For some Mercer Island students, this spring just got a lot more high tech.
By the fall, all students in eighth grade through high school will have an iPad, courtesy of the Mercer Island School District.
The new program, called 1:1 iPad Program, debuts this spring and will be in full effect by the beginning of the next school year.
The district has been working toward this point for the last two years, after running a pilot program with students that found the devices help students and teachers. Each iPad comes with a list of available applications, already paid for by the district. Students can pick and choose from the list as to which suit their needs.
“We have been piloting iPads over the last two years, and we have found that they meet the needs of students and teachers with application availability, portability and engagement,” said a letter to families from the district. “No tool is going to be perfect, but the iPad currently meets our needs and there is a growing community of schools that are already implementing 1:1’s so we can learn from and with their staff. As emerging technology becomes available, we will select the tool which most effectively meets the needs of students.”
Jennifer Wright, the executive directory of learning and technology services for the district, said this program is different than others because it’s truly one to one.
“The biggest difference is it’s truly 1:1,” she said. “The other laptop carts and desktops, that’s not your computer to have. This is truly a personal device they can use 24/7. That’s the biggest difference.”
The funding for the new program comes from the district’s technology levy. All told, the program will spend around $700,000 of the levy funds, but Wright said just half has been spent since only some students will get iPads this spring. The total order is for 1,600 devices.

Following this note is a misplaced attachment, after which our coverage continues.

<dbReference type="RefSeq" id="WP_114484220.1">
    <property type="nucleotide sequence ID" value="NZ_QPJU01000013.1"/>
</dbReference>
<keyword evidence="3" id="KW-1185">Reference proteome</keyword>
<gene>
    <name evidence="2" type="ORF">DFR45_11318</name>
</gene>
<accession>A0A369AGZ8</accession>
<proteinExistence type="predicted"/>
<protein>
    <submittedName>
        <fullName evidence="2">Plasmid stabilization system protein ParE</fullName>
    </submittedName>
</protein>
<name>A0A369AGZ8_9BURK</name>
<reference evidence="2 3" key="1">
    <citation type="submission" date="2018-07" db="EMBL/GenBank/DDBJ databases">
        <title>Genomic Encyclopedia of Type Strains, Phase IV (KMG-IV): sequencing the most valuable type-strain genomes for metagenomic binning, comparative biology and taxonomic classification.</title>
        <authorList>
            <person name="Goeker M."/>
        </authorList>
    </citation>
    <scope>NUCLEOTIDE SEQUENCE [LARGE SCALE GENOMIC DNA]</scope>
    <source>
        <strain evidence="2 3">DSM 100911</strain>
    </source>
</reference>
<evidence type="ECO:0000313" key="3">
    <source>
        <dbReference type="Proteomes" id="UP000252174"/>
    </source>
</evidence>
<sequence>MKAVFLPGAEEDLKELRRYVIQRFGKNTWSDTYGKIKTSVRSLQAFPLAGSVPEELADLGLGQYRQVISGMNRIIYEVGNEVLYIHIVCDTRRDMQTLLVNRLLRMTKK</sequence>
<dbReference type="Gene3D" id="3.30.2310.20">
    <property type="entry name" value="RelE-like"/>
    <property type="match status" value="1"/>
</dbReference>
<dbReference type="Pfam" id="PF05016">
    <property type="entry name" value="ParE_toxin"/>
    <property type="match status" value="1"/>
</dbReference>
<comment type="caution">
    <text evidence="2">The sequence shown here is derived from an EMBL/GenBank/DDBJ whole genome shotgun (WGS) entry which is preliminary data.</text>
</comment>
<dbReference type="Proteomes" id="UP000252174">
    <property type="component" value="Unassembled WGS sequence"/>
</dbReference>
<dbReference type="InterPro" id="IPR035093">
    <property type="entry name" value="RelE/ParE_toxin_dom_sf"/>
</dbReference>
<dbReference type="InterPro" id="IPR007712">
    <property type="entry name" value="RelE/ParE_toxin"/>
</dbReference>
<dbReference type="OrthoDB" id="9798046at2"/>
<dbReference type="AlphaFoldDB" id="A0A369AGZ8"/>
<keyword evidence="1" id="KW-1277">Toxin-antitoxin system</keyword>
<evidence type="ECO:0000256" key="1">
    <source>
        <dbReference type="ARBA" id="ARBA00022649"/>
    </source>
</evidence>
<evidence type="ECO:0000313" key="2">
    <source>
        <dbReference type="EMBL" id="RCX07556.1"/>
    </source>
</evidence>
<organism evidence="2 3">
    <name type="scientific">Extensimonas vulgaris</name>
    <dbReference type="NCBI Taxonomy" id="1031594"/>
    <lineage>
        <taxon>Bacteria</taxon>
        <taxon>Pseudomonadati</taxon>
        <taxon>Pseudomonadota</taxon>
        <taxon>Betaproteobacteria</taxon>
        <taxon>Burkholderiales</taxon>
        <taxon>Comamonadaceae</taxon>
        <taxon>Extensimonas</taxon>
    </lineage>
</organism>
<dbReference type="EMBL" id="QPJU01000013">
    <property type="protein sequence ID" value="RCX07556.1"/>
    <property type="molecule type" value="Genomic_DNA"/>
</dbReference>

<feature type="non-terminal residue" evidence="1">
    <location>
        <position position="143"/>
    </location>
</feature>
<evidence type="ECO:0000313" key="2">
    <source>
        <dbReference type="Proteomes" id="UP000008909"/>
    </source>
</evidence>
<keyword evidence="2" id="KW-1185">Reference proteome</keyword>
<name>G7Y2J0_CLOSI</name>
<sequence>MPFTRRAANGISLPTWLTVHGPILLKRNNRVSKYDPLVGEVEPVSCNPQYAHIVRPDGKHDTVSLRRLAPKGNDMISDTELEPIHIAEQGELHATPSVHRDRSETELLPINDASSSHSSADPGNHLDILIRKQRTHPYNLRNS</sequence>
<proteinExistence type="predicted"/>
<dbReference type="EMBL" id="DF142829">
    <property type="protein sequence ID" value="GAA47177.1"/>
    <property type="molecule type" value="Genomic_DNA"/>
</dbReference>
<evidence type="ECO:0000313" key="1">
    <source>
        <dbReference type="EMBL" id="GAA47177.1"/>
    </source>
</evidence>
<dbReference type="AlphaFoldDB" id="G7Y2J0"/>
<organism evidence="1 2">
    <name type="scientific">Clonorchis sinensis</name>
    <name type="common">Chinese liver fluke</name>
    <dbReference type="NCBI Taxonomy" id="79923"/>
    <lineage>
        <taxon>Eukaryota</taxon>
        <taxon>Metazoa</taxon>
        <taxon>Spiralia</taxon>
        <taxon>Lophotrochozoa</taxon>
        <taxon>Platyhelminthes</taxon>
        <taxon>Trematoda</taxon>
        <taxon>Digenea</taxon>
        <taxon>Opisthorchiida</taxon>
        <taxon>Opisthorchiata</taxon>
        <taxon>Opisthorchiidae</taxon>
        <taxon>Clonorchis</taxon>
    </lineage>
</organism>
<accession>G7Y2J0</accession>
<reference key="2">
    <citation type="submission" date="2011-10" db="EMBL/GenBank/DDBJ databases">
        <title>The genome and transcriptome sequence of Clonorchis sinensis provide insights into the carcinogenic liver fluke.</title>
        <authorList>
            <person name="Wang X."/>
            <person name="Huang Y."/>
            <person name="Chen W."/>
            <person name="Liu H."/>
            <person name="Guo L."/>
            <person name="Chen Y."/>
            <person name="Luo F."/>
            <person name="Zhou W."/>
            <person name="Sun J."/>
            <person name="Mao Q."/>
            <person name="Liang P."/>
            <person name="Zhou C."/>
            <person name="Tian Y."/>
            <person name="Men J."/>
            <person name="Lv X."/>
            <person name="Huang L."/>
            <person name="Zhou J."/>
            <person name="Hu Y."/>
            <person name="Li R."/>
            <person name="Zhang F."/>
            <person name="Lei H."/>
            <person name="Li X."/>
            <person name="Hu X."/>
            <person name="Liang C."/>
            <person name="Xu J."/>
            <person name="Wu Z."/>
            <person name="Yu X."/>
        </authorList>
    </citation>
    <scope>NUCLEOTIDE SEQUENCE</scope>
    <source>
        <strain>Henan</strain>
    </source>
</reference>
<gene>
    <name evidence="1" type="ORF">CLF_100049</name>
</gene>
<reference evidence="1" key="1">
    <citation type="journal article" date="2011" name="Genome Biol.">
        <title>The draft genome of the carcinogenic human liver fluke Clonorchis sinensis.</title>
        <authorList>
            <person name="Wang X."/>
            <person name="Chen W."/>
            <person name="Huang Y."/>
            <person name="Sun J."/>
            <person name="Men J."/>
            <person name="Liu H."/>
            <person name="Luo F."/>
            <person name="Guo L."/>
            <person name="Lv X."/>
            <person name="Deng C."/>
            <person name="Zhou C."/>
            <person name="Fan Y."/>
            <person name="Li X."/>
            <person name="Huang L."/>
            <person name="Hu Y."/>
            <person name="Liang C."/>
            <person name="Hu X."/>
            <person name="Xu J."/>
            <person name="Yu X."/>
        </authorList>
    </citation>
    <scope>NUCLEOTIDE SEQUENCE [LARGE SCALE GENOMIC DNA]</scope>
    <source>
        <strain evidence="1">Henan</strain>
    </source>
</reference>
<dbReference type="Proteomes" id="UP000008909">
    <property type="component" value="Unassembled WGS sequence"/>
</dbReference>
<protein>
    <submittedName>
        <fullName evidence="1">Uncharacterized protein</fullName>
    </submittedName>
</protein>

High school students in 10th and 11th grade will receive their iPads April 11-12 after spring break, while the freshman and eighth graders will get theirs in August.
The district is planning ongoing professional development with teachers at both Islander Middle School and MIHS to help them not only learn the most effective ways to use the devices, but also to offer support.
Parents who already have iPads for their child’s use at home can opt out of the program, but they have to be willing to pay for the apps which are available on the district devices. The district said in it’s Frequently Asked Questions about the program that one of the program’s goals is to provide a consistent digital platform to both students and teachers.
Some of the 78 apps that will be available include: 3D Brain, which models the human brain, Constitution for iPad, an app that is like flashcards to help with studying, Daily Grammar which helps with grammar lessons, KCLS which allows access to the King County Library System, as well as Nature Human Genome which looks at genetics.
Each device also includes a management tool which will allow the district to track the location of the iPad, monitor the amount of free and used memory, push messages and transmit documents and keep a record of how long since the device has reported to the management system, which will be used if the device is ever lost or stolen. The management system will not be able to read data about apps or usage, control the camera or see data stored on the device.
Wright said the Shoreline School District has a similar program, which started with laptops but is slowly converting to using iPads. She said Shoreline has had a 1:1 laptop program for all students in 7-12 grades for around the last five years, but last year moved a high school to using iPads and another this year.
“They are the closest in both volume and size to us,” said Wright. “It’s a wonderful program.”
To learn more visit the MISD website at www.mercerislandschools.org.